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John Robertson
John Robertson

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Returning an Array from a Bash Function

At first glance it may seem that returning an array from a Bash function is not possible. This is not strictly true; taking a cue from the way C/C++ programmers might do this, you can pass the result array to the function by reference. This approach allows the function itself to remain free of any global variable references. Here is a simple example:

#!/bin/bash

# Example of how to return an array from a function
# using pass-by-reference.

# Halt on error, no globbing, no undeclared vars
set -efu

function getFnames
####################################################
# Load all filenames into an array.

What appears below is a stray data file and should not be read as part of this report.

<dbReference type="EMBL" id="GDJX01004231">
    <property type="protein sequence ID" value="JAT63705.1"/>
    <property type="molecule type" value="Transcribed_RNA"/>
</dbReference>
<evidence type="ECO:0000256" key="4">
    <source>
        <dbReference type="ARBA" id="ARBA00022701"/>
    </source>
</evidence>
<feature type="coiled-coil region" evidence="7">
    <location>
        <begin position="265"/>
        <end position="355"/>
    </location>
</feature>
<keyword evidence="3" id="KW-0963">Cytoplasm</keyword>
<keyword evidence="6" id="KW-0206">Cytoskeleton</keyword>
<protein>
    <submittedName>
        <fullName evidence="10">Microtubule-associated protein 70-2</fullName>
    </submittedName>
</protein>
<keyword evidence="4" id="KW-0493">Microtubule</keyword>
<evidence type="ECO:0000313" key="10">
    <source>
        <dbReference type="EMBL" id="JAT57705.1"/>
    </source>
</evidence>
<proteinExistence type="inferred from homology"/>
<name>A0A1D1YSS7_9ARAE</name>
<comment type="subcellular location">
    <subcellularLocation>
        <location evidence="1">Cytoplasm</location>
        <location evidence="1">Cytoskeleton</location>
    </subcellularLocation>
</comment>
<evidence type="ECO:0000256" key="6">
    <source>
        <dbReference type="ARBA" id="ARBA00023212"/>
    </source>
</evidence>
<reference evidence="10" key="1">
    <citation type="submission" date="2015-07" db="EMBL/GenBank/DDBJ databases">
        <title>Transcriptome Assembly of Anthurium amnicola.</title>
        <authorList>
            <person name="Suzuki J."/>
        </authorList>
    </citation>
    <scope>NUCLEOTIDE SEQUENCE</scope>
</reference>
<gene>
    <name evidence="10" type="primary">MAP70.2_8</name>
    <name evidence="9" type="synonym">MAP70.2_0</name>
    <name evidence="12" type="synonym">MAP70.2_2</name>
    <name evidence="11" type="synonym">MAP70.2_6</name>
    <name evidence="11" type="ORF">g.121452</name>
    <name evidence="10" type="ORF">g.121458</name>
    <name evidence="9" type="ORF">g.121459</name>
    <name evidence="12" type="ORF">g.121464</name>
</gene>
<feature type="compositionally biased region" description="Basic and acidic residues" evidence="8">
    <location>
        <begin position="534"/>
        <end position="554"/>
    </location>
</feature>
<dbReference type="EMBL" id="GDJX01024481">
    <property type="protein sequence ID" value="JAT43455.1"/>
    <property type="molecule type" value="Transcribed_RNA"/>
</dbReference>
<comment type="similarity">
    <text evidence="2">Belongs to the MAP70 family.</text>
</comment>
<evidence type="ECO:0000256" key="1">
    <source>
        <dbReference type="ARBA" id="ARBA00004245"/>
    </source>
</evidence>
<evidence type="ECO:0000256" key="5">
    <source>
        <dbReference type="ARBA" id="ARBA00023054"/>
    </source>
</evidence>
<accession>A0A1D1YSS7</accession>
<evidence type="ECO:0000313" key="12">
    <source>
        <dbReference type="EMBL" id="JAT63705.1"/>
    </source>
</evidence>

# Arguments:
#    $1 = name of return array (must be global)
#    $2 = first path for 'find' command to search
#    ...  other paths for 'find' to search
#
{
   # store the name of the global array for return.
   local h_rtnArr=$1
   # discard first argument in argv
   shift

   # mapfile does heavy lifting.  See: help mapfile
   mapfile $h_rtnArr < <(find $@ -type f)

   # TODO: return error code
}

# Global array
declare -a FnameArr

# Pass FnameArr by reference
getFnames FnameArr /boot

# List results to stdout
arrSz=${#FnameArr[@]}
for (( ndx=0; ndx < $arrSz; ++ndx )); do
   echo -n "${ndx}: ${FnameArr[$ndx]}"
done

Running this script will produce an enumerated list of all files on your /boot partition.
Enjoy!

Top comments (2)

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vlasales profile image
Vlastimil Pospichal

Array in Bash? Why?

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jrbrtsn profile image
John Robertson Author

Same reason as any language I suppose. I have found uses for them from time to time, particularly associative arrays.

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